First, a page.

A Late January 2010
Your Guide to Survive in Japan!
The X-Pat Files Community E-Newsletter provides a forum for the spread of information useful for English speakers living in Aichi. You can use the newsletter as an informational resource, and of course you can send in information you would like to share.
This newsletter is a community service from The Japan Real Estate and Relocation company, H&R Consultants (www.japanhomesearch.com), and is edited by Sue Conolly (http://web.mac.com/conolly).
Happy New Year, and Akemashite Omedetou-gozaimasu! January 1st is the day for visiting the shrine, but did you know that two of the most important shrines in Japan are easily accessible from Nagoya? Atsuta Shrine, housing the holy sword, and Ise Shrine, housing the holy mirror, are both doable in a day (although during the New Year period, you wouldn't want to do them in the SAME day). Plan to take the train to either of these shrines, as parking will be extremely crowded. If you're trying to escape from crowds but still want the feeling of a tree-lined spiritual shrine, try Tado Shrine in Kuwana. Wherever you spend this New Year, have a wonderful 2010!
If you’re new to Japan, there are some variations on how Christmas and New Year’s are celebrated that might be helpful to know. This submission to Japan Info Swap by Eileen Nielsen gives you the lowdown on the season's festivities.
I regularly spend too much money on books, so when I heard that there was a second hand Englsih book shop in Nagoya I scurried there as fast as I could. My first impression of Mondo Books was however one of disappointment because it is a very small and it doesn't look as if they is much there. But as they so often are first impressions are deceiving, becasue when I perused the shelves I realised that they had a wide selection of fiction that I wanted to read. I left with three books but only because my husband refused to carry 5. And all of them were 500yen each - Bargain! Another good thing about Mondo is that they do a bookswap service, where customers can bring in books that they no longer want and swap them for something on the shelf. I'll definitely be making regular visits when I go into town and I'd recommend that all the the bookaholics out there do the same. (Thank you to Avril Haye for this submission)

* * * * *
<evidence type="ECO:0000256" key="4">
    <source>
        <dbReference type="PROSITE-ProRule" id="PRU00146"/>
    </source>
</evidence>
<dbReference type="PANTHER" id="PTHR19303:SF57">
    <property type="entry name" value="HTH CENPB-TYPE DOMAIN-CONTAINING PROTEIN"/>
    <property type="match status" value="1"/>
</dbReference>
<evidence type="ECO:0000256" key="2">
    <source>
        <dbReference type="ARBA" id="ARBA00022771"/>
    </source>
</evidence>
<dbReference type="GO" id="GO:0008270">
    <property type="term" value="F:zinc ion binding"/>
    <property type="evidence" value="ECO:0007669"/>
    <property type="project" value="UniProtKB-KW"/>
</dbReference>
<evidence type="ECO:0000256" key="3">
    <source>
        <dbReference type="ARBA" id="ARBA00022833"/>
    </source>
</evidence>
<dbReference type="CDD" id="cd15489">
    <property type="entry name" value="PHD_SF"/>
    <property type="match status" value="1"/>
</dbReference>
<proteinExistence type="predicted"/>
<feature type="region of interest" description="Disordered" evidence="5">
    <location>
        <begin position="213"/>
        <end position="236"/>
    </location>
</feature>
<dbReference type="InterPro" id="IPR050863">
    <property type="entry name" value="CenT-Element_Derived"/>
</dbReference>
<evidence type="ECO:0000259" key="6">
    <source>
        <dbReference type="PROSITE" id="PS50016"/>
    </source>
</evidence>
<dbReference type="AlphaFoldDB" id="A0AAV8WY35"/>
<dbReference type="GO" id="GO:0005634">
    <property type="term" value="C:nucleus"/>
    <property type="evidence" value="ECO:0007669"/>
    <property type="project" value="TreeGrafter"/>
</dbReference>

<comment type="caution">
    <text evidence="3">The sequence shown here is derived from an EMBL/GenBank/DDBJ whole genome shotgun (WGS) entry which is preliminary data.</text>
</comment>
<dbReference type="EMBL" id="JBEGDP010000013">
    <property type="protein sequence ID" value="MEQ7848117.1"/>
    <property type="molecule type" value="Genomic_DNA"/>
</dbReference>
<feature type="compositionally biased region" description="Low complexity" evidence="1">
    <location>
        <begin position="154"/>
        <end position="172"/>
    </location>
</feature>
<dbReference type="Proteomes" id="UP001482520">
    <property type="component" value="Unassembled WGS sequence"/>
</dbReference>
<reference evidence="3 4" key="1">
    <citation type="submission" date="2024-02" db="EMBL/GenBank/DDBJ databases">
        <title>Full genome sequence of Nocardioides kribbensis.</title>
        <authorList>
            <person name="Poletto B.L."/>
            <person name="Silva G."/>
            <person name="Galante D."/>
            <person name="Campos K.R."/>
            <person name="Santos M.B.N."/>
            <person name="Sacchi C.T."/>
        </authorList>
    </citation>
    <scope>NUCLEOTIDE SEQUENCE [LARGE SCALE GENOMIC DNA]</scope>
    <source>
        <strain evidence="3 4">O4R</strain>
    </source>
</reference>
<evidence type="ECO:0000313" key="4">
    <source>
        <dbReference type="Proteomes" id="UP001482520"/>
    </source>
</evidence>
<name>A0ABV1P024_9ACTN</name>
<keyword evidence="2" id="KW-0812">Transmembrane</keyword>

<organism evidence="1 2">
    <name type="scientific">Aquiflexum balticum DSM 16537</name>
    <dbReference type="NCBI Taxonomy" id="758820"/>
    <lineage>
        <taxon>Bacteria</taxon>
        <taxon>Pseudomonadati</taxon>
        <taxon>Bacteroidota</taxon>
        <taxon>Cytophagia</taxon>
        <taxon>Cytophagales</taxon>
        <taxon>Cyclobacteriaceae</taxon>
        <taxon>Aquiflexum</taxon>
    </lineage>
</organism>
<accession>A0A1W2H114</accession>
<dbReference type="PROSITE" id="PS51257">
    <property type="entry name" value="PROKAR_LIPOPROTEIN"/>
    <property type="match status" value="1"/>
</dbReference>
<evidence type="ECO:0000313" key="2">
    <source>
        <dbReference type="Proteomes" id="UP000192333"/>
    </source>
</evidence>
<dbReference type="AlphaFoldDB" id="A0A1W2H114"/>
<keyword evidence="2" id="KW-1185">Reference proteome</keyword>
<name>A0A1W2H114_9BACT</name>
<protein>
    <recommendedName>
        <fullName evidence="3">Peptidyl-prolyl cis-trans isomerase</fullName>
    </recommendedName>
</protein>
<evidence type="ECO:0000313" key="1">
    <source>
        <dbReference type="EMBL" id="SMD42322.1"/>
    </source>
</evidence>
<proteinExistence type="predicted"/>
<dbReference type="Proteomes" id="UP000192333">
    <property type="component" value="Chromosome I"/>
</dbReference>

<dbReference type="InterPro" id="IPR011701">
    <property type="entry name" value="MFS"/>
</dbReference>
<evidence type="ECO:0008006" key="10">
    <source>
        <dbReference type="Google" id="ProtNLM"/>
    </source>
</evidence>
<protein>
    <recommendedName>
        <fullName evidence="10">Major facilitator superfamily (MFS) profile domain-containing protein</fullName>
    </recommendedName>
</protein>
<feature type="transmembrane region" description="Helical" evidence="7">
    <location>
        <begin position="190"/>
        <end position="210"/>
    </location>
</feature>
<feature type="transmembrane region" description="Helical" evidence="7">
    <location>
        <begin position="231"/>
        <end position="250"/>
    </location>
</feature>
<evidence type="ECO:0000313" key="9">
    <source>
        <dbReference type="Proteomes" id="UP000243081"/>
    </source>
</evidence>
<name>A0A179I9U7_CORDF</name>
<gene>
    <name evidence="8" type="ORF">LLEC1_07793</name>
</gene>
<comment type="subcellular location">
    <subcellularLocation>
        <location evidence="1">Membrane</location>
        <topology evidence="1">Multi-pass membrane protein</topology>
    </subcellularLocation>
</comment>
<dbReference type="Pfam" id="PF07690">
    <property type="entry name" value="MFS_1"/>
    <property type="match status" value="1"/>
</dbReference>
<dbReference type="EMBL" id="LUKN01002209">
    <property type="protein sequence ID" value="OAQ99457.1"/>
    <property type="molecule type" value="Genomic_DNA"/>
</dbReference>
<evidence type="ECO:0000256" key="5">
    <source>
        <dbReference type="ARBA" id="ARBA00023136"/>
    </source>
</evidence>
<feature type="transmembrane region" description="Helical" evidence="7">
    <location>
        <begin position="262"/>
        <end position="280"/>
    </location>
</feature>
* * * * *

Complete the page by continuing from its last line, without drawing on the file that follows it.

Late notice, but something fun to do this coming weekend - BOUNENKAI at Bamboo Club in Osaka!
For those of you who like wine, champagne, a good time and are living in Tokyo, check out The Kimono Wine Bar for some great holiday specials.
You perhaps couldn't tell it driving down the street, but Komaki City is a great place for expats to go on a Sunday shopping expedition or afternoon out. From the heated indoor pool, to Kimble's recycle store, to really good deals on slightly bruised furniture, Komaki's a good day out!
Brazilian supermarkets are often a good place to find larger cuts of meat at good prices. Bompreco Mercado has branches in Nagoya, Komaki, Seto and Toyota. The Komaki branch has been in business under various names for some years, and has built up a reputation in the expatriate community, also with an all-you-can-eat restaurant on the 3rd floor. A must-visit for all carnivores!
If you're a skiier, snowboarder, or simply a spectator of winter sports... even if you just like making snowmen with the kids, then take a look at Snow Japan. There are articles on snow resorts, lists of places to stay, maps, tours, town guides, and even places where you can get skiing lessons in English. It's your one stop shop for the best snow of the season!
Whether you live in Tokyo, Nagoya or Osaka, here are three events to kick off 2010!